The Deposit Insurer

The Deposit Insurer

The Federal Deposit Insurance Corporation (FDIC) administers the Bank Insurance Fund, which insures the deposits of member banks up to $100,000 per account. All states now require newly-chartered state banks to join the FDIC before they can accept deposits from the public. Under the 1991 Federal Deposit Insurance Corporation Improvement Act (FDICIA), both state-chartered and national banks must apply to the FDIC for deposit insurance; previously, national banks had received insurance automatically with their new charters.

The FDIC is the federal regulator of the approximately 6,548 state-chartered banks that do not belong to the Federal Reserve System. It cooperates with the state banking departments to supervise and examine these banks, and has considerable authority to intervene to prevent unsafe and unsound banking practices. Under FDICIA, the FDIC also has backup examination and regulatory authority over national and Fed-member banks.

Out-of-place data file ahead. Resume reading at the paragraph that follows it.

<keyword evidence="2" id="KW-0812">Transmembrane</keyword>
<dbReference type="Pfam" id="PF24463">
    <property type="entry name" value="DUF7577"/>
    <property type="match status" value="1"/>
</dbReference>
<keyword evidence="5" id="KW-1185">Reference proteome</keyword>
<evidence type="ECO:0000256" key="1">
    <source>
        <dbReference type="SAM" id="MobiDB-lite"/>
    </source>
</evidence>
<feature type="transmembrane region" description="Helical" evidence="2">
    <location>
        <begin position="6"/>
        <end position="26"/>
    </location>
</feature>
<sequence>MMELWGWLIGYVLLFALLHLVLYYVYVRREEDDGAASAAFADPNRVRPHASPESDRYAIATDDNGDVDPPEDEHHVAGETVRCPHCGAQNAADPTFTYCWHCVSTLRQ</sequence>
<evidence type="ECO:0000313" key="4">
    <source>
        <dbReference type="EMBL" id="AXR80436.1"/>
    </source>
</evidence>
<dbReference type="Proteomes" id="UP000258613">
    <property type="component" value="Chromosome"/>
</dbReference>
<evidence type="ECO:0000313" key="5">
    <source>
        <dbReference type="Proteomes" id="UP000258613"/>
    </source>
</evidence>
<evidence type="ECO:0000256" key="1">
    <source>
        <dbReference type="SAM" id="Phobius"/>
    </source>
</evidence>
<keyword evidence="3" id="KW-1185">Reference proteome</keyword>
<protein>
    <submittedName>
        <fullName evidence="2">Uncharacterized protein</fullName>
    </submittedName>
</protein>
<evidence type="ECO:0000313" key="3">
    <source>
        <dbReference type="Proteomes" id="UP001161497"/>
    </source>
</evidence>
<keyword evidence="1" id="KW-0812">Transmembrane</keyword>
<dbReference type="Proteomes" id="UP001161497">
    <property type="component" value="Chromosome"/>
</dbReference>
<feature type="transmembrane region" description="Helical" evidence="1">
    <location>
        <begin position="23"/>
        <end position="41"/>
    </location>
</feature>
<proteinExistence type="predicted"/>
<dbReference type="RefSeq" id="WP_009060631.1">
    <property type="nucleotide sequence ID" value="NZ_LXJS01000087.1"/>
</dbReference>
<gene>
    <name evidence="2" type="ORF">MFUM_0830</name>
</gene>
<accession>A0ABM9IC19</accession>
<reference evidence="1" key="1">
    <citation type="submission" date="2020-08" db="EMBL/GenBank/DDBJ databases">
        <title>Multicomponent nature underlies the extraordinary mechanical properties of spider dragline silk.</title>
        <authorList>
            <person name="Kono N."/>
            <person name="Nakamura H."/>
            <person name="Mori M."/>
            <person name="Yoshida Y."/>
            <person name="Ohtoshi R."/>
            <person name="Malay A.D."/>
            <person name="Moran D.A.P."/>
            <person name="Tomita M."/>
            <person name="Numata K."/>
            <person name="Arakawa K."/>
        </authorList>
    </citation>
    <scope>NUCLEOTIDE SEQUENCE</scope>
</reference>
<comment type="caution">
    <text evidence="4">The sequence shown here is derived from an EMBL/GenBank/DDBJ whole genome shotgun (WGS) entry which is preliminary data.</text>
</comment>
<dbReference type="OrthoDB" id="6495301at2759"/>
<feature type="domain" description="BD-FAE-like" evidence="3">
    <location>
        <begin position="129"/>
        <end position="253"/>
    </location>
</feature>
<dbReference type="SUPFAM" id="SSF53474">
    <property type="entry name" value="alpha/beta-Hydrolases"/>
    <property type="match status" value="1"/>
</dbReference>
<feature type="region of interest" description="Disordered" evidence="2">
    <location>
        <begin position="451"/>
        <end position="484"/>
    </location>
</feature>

The FDIC receives failed institutions from the chartering agencies, and either liquidates them or sells the institutions to redeem insured deposits.